The Queen’s burial service in St George’s Chapel, Windsor Castle, will feature traditions symbolizing the end of Elizabeth II’s reign.
A congregation of 800, including the King, Royal Family, Prime Ministers of the Realm, Governors-General and mourners from the Queen’s household past and present, including personal staff from her private estates, will gather Monday in the Gothic Church.
The service will take place at 4 p.m., just hours after the state funeral at Westminster Abbey.
The Queen’s coffin will be driven from London to Windsor in the State Hearse and up the Long Walk, which will be lined with members of the armed forces.
The King and other members of the Royal Family will join the procession on foot behind the hearse in the castle quadrangle, followed by the Queen Consort, the Princess of Wales, the Duchess of Sussex and the Countess of Wessex by car.
During the service, which will be led by Dean of Windsor David Conner, the Imperial State Crown, Orb and Scepter will be lifted from the Queen’s coffin by the Crown Jeweller, separating the Queen from her crown for the last time.
With the help of the bargemaster and sergeants-at-arms, the priceless crown jewels will be passed to the dean who will place them on the high altar.
At the end of the last hymn, the King will step forward and place the camp color of the Queen’s Company of the Grenadier Guards – a smaller version of the regiment’s Royal Standard – on the coffin.
The Grenadier Guards are the oldest of the Foot Guards regiments and the Queen was their Colonel-in-Chief.
Only one Royal Regimental Standard is presented during a monarch’s reign, and it served as the Queen’s company color throughout her lifetime.
At the same time, former MI5 spy chief Baron Parker – the Lord Chamberlain and the highest official in the late Queen’s royal household – will “break” his wand and place it on the coffin.
The ceremonial breaking of the White Rod signifies the end of his service to the Queen as Sovereign.
As the coffin is lowered into the Royal Vault, the Dean of Windsor will say a Psalm and the Commendation before the King of Arms of the Garter pronounces the Queen’s many styles and titles.
The Sovereign’s Pied Piper will play a lament from the doorway between the Chapel and the Dean’s Cloister and slowly walk away so that the music gradually fades.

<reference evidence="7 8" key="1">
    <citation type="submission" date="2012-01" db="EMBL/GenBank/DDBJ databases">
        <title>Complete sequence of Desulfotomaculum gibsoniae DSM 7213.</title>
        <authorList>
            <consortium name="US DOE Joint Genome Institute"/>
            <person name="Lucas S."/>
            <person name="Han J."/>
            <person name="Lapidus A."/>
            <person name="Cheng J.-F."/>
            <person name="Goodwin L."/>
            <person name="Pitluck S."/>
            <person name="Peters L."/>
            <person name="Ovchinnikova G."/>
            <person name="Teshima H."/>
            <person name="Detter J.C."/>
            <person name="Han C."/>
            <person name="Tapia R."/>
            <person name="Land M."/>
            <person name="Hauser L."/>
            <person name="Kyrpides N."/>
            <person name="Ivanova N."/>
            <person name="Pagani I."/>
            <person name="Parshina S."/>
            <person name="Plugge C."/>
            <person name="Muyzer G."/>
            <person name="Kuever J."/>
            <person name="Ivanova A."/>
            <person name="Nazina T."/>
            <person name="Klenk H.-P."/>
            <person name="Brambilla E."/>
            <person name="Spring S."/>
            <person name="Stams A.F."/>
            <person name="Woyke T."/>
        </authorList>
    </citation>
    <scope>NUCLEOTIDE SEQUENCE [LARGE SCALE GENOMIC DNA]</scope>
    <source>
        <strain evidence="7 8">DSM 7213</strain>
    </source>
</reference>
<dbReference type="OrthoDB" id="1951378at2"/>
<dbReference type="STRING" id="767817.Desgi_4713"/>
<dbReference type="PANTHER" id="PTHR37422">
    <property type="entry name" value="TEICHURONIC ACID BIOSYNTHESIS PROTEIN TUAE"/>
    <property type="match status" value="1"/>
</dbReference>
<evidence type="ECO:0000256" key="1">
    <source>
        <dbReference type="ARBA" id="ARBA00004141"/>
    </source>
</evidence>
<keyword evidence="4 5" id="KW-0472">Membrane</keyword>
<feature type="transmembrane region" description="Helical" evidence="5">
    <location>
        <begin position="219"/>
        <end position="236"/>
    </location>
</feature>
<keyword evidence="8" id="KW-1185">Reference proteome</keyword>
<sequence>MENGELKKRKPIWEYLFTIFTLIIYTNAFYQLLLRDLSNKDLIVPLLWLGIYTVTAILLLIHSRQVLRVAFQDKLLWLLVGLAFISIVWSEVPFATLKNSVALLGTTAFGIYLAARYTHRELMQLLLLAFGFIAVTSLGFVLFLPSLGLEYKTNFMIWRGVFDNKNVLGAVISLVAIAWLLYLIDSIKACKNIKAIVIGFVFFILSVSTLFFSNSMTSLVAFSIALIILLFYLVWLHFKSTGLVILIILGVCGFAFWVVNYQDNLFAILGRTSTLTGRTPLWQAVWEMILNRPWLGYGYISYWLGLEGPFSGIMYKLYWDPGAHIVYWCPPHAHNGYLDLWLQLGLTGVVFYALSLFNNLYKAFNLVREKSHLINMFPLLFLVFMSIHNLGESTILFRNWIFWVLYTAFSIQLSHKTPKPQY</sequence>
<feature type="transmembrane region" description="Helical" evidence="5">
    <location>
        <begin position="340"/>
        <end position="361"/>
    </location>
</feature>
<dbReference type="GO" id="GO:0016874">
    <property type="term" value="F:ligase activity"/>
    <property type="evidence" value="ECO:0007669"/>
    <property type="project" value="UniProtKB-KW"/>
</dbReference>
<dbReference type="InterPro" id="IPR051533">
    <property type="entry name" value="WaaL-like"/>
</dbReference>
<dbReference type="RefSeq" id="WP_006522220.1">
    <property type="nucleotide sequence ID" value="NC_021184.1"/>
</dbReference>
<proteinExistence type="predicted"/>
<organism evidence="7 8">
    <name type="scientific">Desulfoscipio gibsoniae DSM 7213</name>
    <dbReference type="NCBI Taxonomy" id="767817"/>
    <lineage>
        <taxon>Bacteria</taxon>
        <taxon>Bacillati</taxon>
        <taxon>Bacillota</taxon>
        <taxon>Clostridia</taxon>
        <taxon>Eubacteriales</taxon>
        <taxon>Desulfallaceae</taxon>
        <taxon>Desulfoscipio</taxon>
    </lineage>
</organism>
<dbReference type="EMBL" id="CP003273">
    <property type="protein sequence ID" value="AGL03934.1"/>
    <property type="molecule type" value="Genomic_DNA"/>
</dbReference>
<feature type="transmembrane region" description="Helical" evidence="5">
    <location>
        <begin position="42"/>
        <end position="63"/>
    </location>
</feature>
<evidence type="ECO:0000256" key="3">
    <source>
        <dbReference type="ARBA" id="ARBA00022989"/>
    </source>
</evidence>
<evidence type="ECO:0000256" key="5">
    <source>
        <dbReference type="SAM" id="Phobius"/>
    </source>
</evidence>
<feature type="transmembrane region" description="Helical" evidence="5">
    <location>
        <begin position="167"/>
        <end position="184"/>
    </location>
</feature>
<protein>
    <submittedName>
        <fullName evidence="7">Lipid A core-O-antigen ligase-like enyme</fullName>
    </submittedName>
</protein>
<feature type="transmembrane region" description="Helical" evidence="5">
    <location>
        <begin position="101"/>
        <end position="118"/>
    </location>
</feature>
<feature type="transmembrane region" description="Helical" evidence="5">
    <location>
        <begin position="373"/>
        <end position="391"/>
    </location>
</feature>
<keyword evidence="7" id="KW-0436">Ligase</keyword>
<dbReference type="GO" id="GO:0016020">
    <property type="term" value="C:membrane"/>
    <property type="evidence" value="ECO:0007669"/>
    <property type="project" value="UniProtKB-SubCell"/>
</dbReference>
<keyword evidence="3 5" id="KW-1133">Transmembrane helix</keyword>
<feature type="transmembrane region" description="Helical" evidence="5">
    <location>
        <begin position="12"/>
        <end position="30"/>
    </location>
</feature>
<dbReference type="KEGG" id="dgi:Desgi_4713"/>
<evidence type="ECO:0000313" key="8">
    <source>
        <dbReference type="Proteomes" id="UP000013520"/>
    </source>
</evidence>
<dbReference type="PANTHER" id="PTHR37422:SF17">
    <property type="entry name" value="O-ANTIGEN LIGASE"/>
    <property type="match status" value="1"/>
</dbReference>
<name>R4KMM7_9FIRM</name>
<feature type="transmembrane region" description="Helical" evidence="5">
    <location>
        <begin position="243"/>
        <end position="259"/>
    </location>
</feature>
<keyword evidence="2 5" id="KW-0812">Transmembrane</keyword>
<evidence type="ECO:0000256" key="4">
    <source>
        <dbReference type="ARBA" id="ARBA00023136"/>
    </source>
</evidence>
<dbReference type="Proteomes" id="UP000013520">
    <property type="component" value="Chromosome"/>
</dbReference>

The Archbishop of Canterbury will pronounce the blessing and God Save The King will be sung.
The King and members of the Royal Family will depart via the Porch of Galilee, but will return for a private funeral service in the evening, when the Queen will be buried alongside her late husband, the Duke of Edinburgh, in the Memorial Chapel of the King George VI at St that of Georges.
A burial service is perhaps the most solemn moment of a Church of England funeral service, and it usually takes place in the cemetery, in a crematorium chapel or in the church before a burial or funeral. cremation.
The majority of those present at St. George’s Chapel will not have attended the Westminster Abbey funeral.
Many household and private estate staff spent years working for and supporting the late monarch, with the depot service having the opportunity to pay their last respects.
Prayers will be said by the Rector of Sandringham, the Minister of Crathie Kirk and the Chaplain of Windsor Great Park, and by the Dean of Windsor.
The State Hearse will approach the castle through Shaw Farm Gate on Albert Road in Windsor, via Long Walk, Cambridge Gate, Cambridge Drive, George IV Gate, Quadrangle (south and west sides), Engine Court, Norman Arch, Chapel Hill, Parade Ground and horseshoe cloister arch.
Leading the procession and in front of the coffin will be a foot detachment from the Household Cavalry Regiment, followed by a mounted division of the Sovereign’s Escort, a Pipes and Drums Band from the Scottish and Irish Regiments, bands of the Coldstream Guards and family. Cavalry, Household Division Officers, Kings, Heralds and Pursuers-at-Arms and Queen’s Personal Staff.
At the center of the procession, the state hearse will be flanked by the Pall Bearers and an escort party consisting of two officers and 24 soldiers from the 1st Battalion Grenadier Guards.
The Color of the Queen’s Company, the Royal Standard of the Grenadier Guards Regiment and the Sovereign’s Standard of the Household Cavalry will be placed fore and aft of the hearse.
At the rear of the coffin will be members of the families of the Queen, King and Prince of Wales, followed by other mounted and dismounted detachments of the Household Cavalry.
Minute Guns will be fired by the King’s Troop, Royal Horse Artillery from a position on the East Lawn as the coffin moves in procession from Shaw Farm Gate to the West Steps of St George’s.
The bell of Sevastopol – captured in Crimea in 1856 – and the bell of the curfew tower will ring simultaneously at the castle.